Hit the jump to see some more offerings from the Eagle folder.
Howdy folks. Feeling a bit of sadness at the moment for our exploration is entering its last leg as we begin our return. As a welcome home gift, Mother Nature has decided to throw a blizzard in our honor – we might be able to outlast it depending on our return path, but will not be holding our breaths – Midwest states have a way of making sure you never forget you chose to live in a four season state. The good news is the trip was very successful and bringing back tins full of 2021 fodder… err ’22.. hmm ’23 ugh. In truth, it isn’t really the snaps that I’ll remember the most, rather the great people I had the chance to meet along the way. There is something about the birding community that is truly special – always friendly, always willing to share and always eager to help on an ID or provide timely education. Gives you a feeling of hope as we’ve met people from all over the US that understand what it means to be courteous, kind and well, for lack of a better term, civilized. I’ll go into more details on the great people we met as the new trip posts roll out. Until then, wanted to get to a topic I’ve been delaying for a while.
Our great country’s national bird, the American Bald Eagle. Truly in the upper echelon of what I classify as majestic birds. They literally demand your reverence when they are around. Calm, cool, collected and strong all wrapped in a feathered shell capable of deadly force.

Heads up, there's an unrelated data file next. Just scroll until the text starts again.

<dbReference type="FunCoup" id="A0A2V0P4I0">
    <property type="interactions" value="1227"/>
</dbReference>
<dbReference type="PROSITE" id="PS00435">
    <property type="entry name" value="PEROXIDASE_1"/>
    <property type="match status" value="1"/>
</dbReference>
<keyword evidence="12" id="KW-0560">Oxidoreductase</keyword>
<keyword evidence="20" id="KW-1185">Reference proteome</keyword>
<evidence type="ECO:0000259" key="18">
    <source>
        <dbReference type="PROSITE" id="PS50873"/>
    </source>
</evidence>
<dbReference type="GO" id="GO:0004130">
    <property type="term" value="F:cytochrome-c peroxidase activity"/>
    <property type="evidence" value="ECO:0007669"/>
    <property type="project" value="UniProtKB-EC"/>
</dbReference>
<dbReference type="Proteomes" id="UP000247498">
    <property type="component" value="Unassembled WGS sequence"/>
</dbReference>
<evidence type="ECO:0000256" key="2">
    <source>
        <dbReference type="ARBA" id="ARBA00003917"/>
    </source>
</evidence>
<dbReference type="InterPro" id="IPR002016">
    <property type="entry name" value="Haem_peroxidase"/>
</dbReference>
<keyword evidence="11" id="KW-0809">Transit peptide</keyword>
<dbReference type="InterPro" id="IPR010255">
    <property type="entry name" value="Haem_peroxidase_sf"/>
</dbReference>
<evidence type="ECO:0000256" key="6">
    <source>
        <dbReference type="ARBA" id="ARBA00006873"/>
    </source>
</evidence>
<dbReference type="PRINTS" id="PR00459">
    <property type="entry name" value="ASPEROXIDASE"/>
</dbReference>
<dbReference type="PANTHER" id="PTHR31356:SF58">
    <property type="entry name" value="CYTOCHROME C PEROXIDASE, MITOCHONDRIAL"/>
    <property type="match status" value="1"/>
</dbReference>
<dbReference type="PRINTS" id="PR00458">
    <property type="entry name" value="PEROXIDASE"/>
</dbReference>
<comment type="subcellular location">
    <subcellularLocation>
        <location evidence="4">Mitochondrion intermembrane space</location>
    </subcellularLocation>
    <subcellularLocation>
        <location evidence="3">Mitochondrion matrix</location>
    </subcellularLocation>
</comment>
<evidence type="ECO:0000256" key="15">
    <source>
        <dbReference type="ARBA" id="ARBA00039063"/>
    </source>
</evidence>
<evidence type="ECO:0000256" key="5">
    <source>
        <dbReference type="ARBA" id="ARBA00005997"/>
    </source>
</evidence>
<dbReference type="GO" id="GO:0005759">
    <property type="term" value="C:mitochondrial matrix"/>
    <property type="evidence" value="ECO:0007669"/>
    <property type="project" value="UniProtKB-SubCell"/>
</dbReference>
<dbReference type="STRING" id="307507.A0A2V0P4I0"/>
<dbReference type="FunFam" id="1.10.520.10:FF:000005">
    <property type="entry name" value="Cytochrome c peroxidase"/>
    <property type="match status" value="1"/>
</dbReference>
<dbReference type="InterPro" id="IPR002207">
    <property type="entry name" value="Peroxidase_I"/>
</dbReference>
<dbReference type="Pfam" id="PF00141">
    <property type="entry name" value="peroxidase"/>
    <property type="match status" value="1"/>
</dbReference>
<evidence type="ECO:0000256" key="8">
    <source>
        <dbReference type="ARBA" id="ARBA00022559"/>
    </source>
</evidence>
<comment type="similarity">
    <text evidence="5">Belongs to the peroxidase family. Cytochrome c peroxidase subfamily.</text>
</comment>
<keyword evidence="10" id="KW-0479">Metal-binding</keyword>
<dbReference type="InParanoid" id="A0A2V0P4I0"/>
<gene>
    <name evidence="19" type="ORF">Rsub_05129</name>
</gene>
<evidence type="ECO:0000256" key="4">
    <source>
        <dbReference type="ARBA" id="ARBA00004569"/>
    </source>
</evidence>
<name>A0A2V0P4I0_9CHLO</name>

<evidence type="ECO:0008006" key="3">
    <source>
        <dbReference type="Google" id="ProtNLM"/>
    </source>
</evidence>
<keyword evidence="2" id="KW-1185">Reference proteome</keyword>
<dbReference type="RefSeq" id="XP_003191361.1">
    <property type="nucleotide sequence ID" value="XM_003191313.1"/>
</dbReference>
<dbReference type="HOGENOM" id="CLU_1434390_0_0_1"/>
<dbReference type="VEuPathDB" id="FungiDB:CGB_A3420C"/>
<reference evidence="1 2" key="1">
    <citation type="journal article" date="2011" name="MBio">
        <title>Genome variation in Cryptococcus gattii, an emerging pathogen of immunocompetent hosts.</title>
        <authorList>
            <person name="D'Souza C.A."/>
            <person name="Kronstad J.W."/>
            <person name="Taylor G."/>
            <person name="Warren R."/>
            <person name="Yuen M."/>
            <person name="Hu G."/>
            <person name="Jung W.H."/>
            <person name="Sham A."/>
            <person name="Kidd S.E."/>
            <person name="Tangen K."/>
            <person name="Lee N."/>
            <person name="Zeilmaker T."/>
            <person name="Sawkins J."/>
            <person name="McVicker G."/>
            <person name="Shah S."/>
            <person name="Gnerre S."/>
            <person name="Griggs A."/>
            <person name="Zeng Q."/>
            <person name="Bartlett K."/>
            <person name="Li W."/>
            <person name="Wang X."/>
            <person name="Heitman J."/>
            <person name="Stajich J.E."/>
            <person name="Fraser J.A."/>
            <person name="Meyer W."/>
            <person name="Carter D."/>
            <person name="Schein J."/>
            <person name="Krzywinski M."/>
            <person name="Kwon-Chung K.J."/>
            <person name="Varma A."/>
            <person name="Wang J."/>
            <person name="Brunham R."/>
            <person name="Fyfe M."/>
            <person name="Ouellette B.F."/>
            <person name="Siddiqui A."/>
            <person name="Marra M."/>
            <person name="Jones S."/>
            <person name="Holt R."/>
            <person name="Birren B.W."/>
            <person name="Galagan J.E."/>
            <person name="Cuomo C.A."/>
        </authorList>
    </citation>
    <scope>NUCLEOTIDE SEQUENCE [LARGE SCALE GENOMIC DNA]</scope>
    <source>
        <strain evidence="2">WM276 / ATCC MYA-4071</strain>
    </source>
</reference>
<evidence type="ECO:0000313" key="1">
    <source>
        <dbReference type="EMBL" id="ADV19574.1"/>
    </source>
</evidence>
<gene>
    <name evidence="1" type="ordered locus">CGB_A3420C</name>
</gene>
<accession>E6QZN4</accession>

Hey, we made it to another year in spite of Nostradamus. A few quick edits a new edition through the press and they will be good for at least another year of doomsday prophecy. I hope everyone had a safe and fun Eve and kept the roads dry for the safety of others. It is another year and true to my previous summary, I am going to continue with this little side project for sometime longer. Keeping with my new goals (it is still early in the resolution season), today’s topic is more graphic. Actually, it was so graphic the post was broken into two parts. Unfortunately, the second part has some images of graphic violence but I think they you will still like them unless you are from PETA and don’t understand that violence in nature exists every day – hunter vs. prey has been around since the world decided plants taste like crap.
On the first day of 2009, I bring you America’s Pride:
While Linda and I were in Davenport, IA over the holidays, we stopped down at the Bettendorf locks to snap a few shots of these majestic birds. Every winter they migrate down (think that is right) to the Quad Cities area to feed off the Mississippi River. It is absolutely stunning to witness these birds first hand and not have to look at an injured one through glass or chicken wire. It is obvious they know they are at the top of the flighted foodchain. Here is a view from the side that gives a better perspective of the weapon that obviously demands respect wherever they roam.
Since I have a lot of pictures today, I’ll go ahead and let you follow the jump to see the rest of them instead of overwhelming my home page.